I live only 10 miles from most of my transmitters and found that even a highly amplified, directional indoor antenna did not give me satisfactory reception even though the land is almost flat between here and there. I needed to spend hundreds of $ to have a rooftop directional antenna installed (my roof is high, peaked, and I'm no spring chicken). Reception is excellent except when there are storms, high winds, or low altitude airplanes in the transmission path. When those conditions pertain, I get a little pixelation and occasionally a dropout for a second or two.
I do have a second element on the mast pointing in a different direction to receive one UHF PBS station that is 22 miles away. Interesting enough, the reception quality and problems is identical to the problems I have with the transmitters that are only 10 miles away. No preamps or line amplifiers in use, and the signal is being split 3 ways for 3 different rooms in the house.
I've always had OTA reception and figured that after only about 6 mos, if the rooftop antenna doesn't cut it, I can always go to cable. The cable bill in 6 mos for just basic service would exceed the cost of the antenna installation.
45-60 miles? GOOD LUCK WITH OTA!!
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If you are only 10 miles away over flat territory and using an amplifier, that is likely your problem. You are getting too much signal. If you remove the amp you should do better.
Chip
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On 13 Jan 2010 17:37:58 GMT, snipped-for-privacy@cox.net wrote:

Also with the indoor antenna, if you're having trouble with VHF stations it could be because the rabbit ears are extended too *far*. I'd always assumed they should be fully extended, but that's not necessarily the case.
I'm using a cheapo $10 dipole+UFH loop antenna. Here in Sacramento, 20 miles from the transmitters, I was getting all of the UHF stations fine after the transition, but the local ABC and PBS station moved back to VHF-high (channels 9 and 10) and I couldn't get them consistently. I finally stumbled upon:
http://www.kyes.com/antenna/rabbitear.html
And after pushing the dipoles in to be ~30" tip to tip, the signal improved significantly. We don't have any stations in VHF-lo anymore (some markets do); if we did I suspect a compromise length would be needed. I also hung the antenna using the UHF loop from a hook ~6 ft high on the wall to get it away from the TV itself. Fortunately all of the worthwhile stations here transmit from the same location located straight perpendicular to that wall.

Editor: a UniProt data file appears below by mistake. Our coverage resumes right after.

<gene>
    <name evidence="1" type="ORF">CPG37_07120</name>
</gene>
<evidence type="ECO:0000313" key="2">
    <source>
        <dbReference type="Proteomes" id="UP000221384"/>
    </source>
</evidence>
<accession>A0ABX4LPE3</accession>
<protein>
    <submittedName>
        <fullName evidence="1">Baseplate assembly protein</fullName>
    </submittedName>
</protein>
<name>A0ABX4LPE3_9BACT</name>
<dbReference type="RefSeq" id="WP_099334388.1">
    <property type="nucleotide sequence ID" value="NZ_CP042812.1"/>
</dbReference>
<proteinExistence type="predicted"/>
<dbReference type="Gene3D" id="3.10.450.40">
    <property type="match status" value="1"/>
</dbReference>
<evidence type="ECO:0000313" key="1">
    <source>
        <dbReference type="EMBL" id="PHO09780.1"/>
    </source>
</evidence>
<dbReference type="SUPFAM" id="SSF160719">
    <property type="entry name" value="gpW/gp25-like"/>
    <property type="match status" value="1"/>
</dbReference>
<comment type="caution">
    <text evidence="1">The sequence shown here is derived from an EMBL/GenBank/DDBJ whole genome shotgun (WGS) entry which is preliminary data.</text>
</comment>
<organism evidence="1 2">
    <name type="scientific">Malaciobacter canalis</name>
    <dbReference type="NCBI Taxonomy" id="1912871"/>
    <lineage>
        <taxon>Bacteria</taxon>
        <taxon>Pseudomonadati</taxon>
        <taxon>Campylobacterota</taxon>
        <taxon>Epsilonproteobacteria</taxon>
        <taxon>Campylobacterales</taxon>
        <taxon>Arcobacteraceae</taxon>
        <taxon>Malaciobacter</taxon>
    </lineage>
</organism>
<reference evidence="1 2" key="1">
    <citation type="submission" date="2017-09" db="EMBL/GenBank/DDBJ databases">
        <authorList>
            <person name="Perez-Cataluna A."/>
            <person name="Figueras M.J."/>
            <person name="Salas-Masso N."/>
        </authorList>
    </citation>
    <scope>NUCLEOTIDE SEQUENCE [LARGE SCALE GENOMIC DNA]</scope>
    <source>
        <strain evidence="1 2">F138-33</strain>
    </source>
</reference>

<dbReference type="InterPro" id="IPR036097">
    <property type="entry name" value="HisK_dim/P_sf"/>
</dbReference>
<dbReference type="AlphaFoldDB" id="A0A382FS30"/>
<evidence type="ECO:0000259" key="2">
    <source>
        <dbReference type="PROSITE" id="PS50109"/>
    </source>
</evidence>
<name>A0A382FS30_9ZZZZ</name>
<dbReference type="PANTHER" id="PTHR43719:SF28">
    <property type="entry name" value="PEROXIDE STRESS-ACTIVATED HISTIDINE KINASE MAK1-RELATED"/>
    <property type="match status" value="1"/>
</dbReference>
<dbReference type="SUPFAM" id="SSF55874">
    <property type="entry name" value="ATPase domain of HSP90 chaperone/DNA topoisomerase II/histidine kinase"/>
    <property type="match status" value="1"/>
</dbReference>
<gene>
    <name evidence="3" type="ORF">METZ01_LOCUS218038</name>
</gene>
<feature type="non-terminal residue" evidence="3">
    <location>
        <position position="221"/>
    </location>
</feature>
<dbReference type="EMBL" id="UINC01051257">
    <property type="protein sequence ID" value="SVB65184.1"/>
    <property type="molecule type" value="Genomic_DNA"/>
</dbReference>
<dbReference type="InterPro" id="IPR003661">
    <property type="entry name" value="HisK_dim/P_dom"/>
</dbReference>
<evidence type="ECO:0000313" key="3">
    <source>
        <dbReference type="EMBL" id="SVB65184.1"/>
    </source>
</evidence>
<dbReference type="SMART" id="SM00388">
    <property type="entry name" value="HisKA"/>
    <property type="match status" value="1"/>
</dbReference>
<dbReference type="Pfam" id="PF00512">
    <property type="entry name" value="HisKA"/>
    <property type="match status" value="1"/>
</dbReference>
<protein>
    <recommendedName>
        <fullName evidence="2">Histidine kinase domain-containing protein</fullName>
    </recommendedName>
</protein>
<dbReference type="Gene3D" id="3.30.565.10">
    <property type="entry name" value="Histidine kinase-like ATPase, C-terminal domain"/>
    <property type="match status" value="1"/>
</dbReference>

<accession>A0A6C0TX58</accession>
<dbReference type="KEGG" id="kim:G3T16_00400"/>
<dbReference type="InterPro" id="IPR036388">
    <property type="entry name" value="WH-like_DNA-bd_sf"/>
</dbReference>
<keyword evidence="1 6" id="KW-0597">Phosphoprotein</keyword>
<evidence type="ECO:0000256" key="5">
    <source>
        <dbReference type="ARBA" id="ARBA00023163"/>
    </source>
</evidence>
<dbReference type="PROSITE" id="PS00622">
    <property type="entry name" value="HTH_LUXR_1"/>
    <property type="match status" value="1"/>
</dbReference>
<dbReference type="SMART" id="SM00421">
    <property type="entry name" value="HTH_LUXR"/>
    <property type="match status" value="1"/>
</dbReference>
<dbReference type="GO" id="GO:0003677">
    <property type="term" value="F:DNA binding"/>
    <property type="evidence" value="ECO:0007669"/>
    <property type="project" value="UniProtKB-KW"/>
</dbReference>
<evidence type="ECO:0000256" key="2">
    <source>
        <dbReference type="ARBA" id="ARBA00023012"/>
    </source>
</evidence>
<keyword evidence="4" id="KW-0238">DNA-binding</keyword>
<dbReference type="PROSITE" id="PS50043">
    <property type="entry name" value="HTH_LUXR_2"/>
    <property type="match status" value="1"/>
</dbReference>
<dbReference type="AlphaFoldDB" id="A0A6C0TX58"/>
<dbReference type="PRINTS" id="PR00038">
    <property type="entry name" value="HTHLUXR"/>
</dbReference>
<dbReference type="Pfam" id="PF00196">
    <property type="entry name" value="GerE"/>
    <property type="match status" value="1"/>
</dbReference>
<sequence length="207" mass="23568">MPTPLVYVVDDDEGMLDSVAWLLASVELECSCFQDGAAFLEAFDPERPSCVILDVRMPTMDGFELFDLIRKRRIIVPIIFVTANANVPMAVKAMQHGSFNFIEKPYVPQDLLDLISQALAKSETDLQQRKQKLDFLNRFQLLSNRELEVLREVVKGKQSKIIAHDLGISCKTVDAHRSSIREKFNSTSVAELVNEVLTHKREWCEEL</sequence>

Josh
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On 1/13/2010 12:37 PM, snipped-for-privacy@cox.net wrote:

I bought the amplified indoor antenna after I was unable to get satisfactory reception using several different configuration traditional unamplified indoor antennas. The reception with the amplified antenna was much better than using the unamplified antenna, but still unsat.
I'm in the DC metro area. One of my biggest reception problems is with a major network outlet that is broadcasting in a lower VHF channel and dropped it's effective radiated power from about 220KW analog to 12.5 KW digital!! That's right, not a typo. When I called the station engineer to ask why they were using such low power, they told me that they had petitioned the FCC to transmit with greater power, but the FCC was concerned that greater power would cause interference in the Baltimore metro area (which is more than 40 miles north of DC). So, I can't receive a decent signal 10 miles away with an indoor antenna and the FCC is worried about interference 40+ miles away. No wonder OTA reception of this station is so difficult.
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Have you tried an outside antenna? Your results would no doubt be excellent.
Chip
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On 01/13/10 06:26 pm, snipped-for-privacy@cox.net wrote:

Depending on the direction of the flaky station in relation to the others, an antenna with sufficient gain and directionality to get that one might result in significantly poorer reception from the others.
Our TV stations are on channels as low as 7, are in directions ranging from 17 degrees to 125 degrees from here, and are as far as 50 miles away.
Perce
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A rotor would probably be necessary.
Chip
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On 1/13/2010 6:26 PM, snipped-for-privacy@cox.net wrote:

Chip, Sorry that you must have missed my earlier postings in this thread. That's exactly what I ended up doing, but even so, still do not get reception free of occasional pixelation and short drop-outs when there are strong storms, high winds, or airplanes in the line of sight between the transmitter and my rooftop directional antenna. Peter